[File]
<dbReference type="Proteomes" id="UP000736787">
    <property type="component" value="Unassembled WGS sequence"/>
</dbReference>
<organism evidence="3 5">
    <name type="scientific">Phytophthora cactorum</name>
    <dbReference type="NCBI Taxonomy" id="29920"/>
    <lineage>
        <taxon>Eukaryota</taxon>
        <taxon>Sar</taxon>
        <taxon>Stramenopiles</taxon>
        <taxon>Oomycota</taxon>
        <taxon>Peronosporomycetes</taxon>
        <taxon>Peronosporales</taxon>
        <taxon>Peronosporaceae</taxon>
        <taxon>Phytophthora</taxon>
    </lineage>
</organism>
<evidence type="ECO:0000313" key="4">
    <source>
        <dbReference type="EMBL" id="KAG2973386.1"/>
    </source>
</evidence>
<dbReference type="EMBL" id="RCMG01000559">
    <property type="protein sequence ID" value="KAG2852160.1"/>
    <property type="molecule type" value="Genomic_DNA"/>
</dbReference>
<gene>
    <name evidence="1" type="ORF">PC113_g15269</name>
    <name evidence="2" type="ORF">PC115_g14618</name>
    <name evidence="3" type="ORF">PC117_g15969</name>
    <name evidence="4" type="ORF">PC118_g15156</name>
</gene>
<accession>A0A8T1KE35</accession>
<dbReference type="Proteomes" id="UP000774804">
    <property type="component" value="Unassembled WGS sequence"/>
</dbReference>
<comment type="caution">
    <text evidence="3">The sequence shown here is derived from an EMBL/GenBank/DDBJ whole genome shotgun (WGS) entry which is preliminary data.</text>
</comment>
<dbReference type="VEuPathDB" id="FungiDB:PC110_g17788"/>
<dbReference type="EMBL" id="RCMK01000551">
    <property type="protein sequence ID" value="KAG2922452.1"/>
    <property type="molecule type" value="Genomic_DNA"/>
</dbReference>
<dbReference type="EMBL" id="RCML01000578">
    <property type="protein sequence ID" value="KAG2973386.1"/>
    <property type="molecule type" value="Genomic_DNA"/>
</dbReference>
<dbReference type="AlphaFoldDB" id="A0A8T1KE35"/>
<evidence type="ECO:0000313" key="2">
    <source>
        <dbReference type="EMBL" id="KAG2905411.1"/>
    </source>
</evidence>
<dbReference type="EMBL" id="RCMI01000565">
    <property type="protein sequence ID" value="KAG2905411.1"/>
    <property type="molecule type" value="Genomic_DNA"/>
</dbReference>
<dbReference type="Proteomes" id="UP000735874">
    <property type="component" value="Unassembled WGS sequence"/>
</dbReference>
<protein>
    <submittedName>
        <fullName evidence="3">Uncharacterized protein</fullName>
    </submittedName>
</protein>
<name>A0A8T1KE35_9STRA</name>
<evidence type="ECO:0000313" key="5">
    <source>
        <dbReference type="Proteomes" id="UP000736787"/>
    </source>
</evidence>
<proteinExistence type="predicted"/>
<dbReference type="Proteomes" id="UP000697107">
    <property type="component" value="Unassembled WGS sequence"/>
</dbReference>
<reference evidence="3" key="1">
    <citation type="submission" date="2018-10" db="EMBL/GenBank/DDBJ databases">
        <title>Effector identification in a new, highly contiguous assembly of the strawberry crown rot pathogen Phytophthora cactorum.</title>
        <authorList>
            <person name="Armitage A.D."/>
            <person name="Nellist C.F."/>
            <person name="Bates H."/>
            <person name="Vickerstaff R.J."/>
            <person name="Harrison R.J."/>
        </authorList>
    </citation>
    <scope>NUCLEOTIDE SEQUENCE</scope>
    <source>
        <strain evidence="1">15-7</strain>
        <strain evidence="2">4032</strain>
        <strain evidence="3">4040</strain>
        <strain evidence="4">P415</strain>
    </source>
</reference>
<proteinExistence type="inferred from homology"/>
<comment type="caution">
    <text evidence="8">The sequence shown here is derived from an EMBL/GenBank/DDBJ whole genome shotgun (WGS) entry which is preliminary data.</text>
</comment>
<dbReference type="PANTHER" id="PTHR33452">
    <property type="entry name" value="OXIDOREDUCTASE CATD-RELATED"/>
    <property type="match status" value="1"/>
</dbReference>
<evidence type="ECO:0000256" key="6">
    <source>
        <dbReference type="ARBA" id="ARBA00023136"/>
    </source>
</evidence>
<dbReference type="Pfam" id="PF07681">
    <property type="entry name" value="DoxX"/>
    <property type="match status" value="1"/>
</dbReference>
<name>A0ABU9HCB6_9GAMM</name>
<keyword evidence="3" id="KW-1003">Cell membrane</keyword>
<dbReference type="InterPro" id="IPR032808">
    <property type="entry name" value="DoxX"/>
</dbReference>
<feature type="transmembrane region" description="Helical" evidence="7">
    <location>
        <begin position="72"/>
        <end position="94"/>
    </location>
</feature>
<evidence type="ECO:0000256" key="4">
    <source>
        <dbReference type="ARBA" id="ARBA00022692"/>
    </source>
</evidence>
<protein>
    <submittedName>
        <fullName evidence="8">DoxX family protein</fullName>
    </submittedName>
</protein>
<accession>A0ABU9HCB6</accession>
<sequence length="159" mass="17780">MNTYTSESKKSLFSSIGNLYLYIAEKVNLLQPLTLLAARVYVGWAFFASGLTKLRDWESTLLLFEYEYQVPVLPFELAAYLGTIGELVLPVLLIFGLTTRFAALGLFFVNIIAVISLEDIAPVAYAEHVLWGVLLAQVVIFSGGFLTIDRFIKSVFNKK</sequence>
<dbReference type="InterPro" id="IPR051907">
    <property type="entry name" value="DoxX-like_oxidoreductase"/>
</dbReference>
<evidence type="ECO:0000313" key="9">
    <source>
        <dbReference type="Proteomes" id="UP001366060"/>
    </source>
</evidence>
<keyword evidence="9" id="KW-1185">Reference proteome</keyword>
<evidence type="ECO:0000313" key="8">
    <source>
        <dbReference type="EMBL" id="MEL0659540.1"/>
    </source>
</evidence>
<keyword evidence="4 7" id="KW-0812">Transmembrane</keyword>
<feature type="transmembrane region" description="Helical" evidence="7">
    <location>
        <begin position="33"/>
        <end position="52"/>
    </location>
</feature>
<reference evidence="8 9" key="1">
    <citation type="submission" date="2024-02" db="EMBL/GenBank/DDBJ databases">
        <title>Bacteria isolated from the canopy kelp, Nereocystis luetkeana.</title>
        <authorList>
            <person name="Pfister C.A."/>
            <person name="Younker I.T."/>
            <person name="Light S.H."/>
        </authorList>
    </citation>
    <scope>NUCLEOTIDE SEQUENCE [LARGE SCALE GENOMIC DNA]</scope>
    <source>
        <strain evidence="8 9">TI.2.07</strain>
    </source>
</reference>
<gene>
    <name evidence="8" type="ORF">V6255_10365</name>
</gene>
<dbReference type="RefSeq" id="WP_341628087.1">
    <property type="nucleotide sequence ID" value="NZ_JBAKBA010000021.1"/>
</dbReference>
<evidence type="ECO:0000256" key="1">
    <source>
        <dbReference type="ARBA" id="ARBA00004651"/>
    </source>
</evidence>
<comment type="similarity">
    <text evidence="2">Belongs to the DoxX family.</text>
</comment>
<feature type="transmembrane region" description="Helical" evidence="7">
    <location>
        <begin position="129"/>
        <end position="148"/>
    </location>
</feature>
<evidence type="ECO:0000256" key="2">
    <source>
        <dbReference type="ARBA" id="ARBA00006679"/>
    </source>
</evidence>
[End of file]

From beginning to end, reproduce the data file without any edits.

<dbReference type="Proteomes" id="UP000736787">
    <property type="component" value="Unassembled WGS sequence"/>
</dbReference>
<organism evidence="3 5">
    <name type="scientific">Phytophthora cactorum</name>
    <dbReference type="NCBI Taxonomy" id="29920"/>
    <lineage>
        <taxon>Eukaryota</taxon>
        <taxon>Sar</taxon>
        <taxon>Stramenopiles</taxon>
        <taxon>Oomycota</taxon>
        <taxon>Peronosporomycetes</taxon>
        <taxon>Peronosporales</taxon>
        <taxon>Peronosporaceae</taxon>
        <taxon>Phytophthora</taxon>
    </lineage>
</organism>
<evidence type="ECO:0000313" key="4">
    <source>
        <dbReference type="EMBL" id="KAG2973386.1"/>
    </source>
</evidence>
<dbReference type="EMBL" id="RCMG01000559">
    <property type="protein sequence ID" value="KAG2852160.1"/>
    <property type="molecule type" value="Genomic_DNA"/>
</dbReference>
<gene>
    <name evidence="1" type="ORF">PC113_g15269</name>
    <name evidence="2" type="ORF">PC115_g14618</name>
    <name evidence="3" type="ORF">PC117_g15969</name>
    <name evidence="4" type="ORF">PC118_g15156</name>
</gene>
<accession>A0A8T1KE35</accession>
<dbReference type="Proteomes" id="UP000774804">
    <property type="component" value="Unassembled WGS sequence"/>
</dbReference>
<comment type="caution">
    <text evidence="3">The sequence shown here is derived from an EMBL/GenBank/DDBJ whole genome shotgun (WGS) entry which is preliminary data.</text>
</comment>
<dbReference type="VEuPathDB" id="FungiDB:PC110_g17788"/>
<dbReference type="EMBL" id="RCMK01000551">
    <property type="protein sequence ID" value="KAG2922452.1"/>
    <property type="molecule type" value="Genomic_DNA"/>
</dbReference>
<dbReference type="EMBL" id="RCML01000578">
    <property type="protein sequence ID" value="KAG2973386.1"/>
    <property type="molecule type" value="Genomic_DNA"/>
</dbReference>
<dbReference type="AlphaFoldDB" id="A0A8T1KE35"/>
<evidence type="ECO:0000313" key="2">
    <source>
        <dbReference type="EMBL" id="KAG2905411.1"/>
    </source>
</evidence>
<dbReference type="EMBL" id="RCMI01000565">
    <property type="protein sequence ID" value="KAG2905411.1"/>
    <property type="molecule type" value="Genomic_DNA"/>
</dbReference>
<dbReference type="Proteomes" id="UP000735874">
    <property type="component" value="Unassembled WGS sequence"/>
</dbReference>
<protein>
    <submittedName>
        <fullName evidence="3">Uncharacterized protein</fullName>
    </submittedName>
</protein>
<name>A0A8T1KE35_9STRA</name>
<evidence type="ECO:0000313" key="5">
    <source>
        <dbReference type="Proteomes" id="UP000736787"/>
    </source>
</evidence>
<proteinExistence type="predicted"/>
<dbReference type="Proteomes" id="UP000697107">
    <property type="component" value="Unassembled WGS sequence"/>
</dbReference>
<reference evidence="3" key="1">
    <citation type="submission" date="2018-10" db="EMBL/GenBank/DDBJ databases">
        <title>Effector identification in a new, highly contiguous assembly of the strawberry crown rot pathogen Phytophthora cactorum.</title>
        <authorList>
            <person name="Armitage A.D."/>
            <person name="Nellist C.F."/>
            <person name="Bates H."/>
            <person name="Vickerstaff R.J."/>
            <person name="Harrison R.J."/>
        </authorList>
    </citation>
    <scope>NUCLEOTIDE SEQUENCE</scope>
    <source>
        <strain evidence="1">15-7</strain>
        <strain evidence="2">4032</strain>
        <strain evidence="3">4040</strain>
        <strain evidence="4">P415</strain>
    </source>
</reference>
<proteinExistence type="inferred from homology"/>
<comment type="caution">
    <text evidence="8">The sequence shown here is derived from an EMBL/GenBank/DDBJ whole genome shotgun (WGS) entry which is preliminary data.</text>
</comment>
<dbReference type="PANTHER" id="PTHR33452">
    <property type="entry name" value="OXIDOREDUCTASE CATD-RELATED"/>
    <property type="match status" value="1"/>
</dbReference>
<evidence type="ECO:0000256" key="6">
    <source>
        <dbReference type="ARBA" id="ARBA00023136"/>
    </source>
</evidence>
<dbReference type="Pfam" id="PF07681">
    <property type="entry name" value="DoxX"/>
    <property type="match status" value="1"/>
</dbReference>
<name>A0ABU9HCB6_9GAMM</name>
<keyword evidence="3" id="KW-1003">Cell membrane</keyword>
<dbReference type="InterPro" id="IPR032808">
    <property type="entry name" value="DoxX"/>
</dbReference>
<feature type="transmembrane region" description="Helical" evidence="7">
    <location>
        <begin position="72"/>
        <end position="94"/>
    </location>
</feature>
<evidence type="ECO:0000256" key="4">
    <source>
        <dbReference type="ARBA" id="ARBA00022692"/>
    </source>
</evidence>
<protein>
    <submittedName>
        <fullName evidence="8">DoxX family protein</fullName>
    </submittedName>
</protein>
<accession>A0ABU9HCB6</accession>
<sequence length="159" mass="17780">MNTYTSESKKSLFSSIGNLYLYIAEKVNLLQPLTLLAARVYVGWAFFASGLTKLRDWESTLLLFEYEYQVPVLPFELAAYLGTIGELVLPVLLIFGLTTRFAALGLFFVNIIAVISLEDIAPVAYAEHVLWGVLLAQVVIFSGGFLTIDRFIKSVFNKK</sequence>
<dbReference type="InterPro" id="IPR051907">
    <property type="entry name" value="DoxX-like_oxidoreductase"/>
</dbReference>
<evidence type="ECO:0000313" key="9">
    <source>
        <dbReference type="Proteomes" id="UP001366060"/>
    </source>
</evidence>
<keyword evidence="9" id="KW-1185">Reference proteome</keyword>
<evidence type="ECO:0000313" key="8">
    <source>
        <dbReference type="EMBL" id="MEL0659540.1"/>
    </source>
</evidence>
<keyword evidence="4 7" id="KW-0812">Transmembrane</keyword>
<feature type="transmembrane region" description="Helical" evidence="7">
    <location>
        <begin position="33"/>
        <end position="52"/>
    </location>
</feature>
<reference evidence="8 9" key="1">
    <citation type="submission" date="2024-02" db="EMBL/GenBank/DDBJ databases">
        <title>Bacteria isolated from the canopy kelp, Nereocystis luetkeana.</title>
        <authorList>
            <person name="Pfister C.A."/>
            <person name="Younker I.T."/>
            <person name="Light S.H."/>
        </authorList>
    </citation>
    <scope>NUCLEOTIDE SEQUENCE [LARGE SCALE GENOMIC DNA]</scope>
    <source>
        <strain evidence="8 9">TI.2.07</strain>
    </source>
</reference>
<gene>
    <name evidence="8" type="ORF">V6255_10365</name>
</gene>
<dbReference type="RefSeq" id="WP_341628087.1">
    <property type="nucleotide sequence ID" value="NZ_JBAKBA010000021.1"/>
</dbReference>
<evidence type="ECO:0000256" key="1">
    <source>
        <dbReference type="ARBA" id="ARBA00004651"/>
    </source>
</evidence>
<comment type="similarity">
    <text evidence="2">Belongs to the DoxX family.</text>
</comment>
<feature type="transmembrane region" description="Helical" evidence="7">
    <location>
        <begin position="129"/>
        <end position="148"/>
    </location>
</feature>
<evidence type="ECO:0000256" key="2">
    <source>
        <dbReference type="ARBA" id="ARBA00006679"/>
    </source>
</evidence>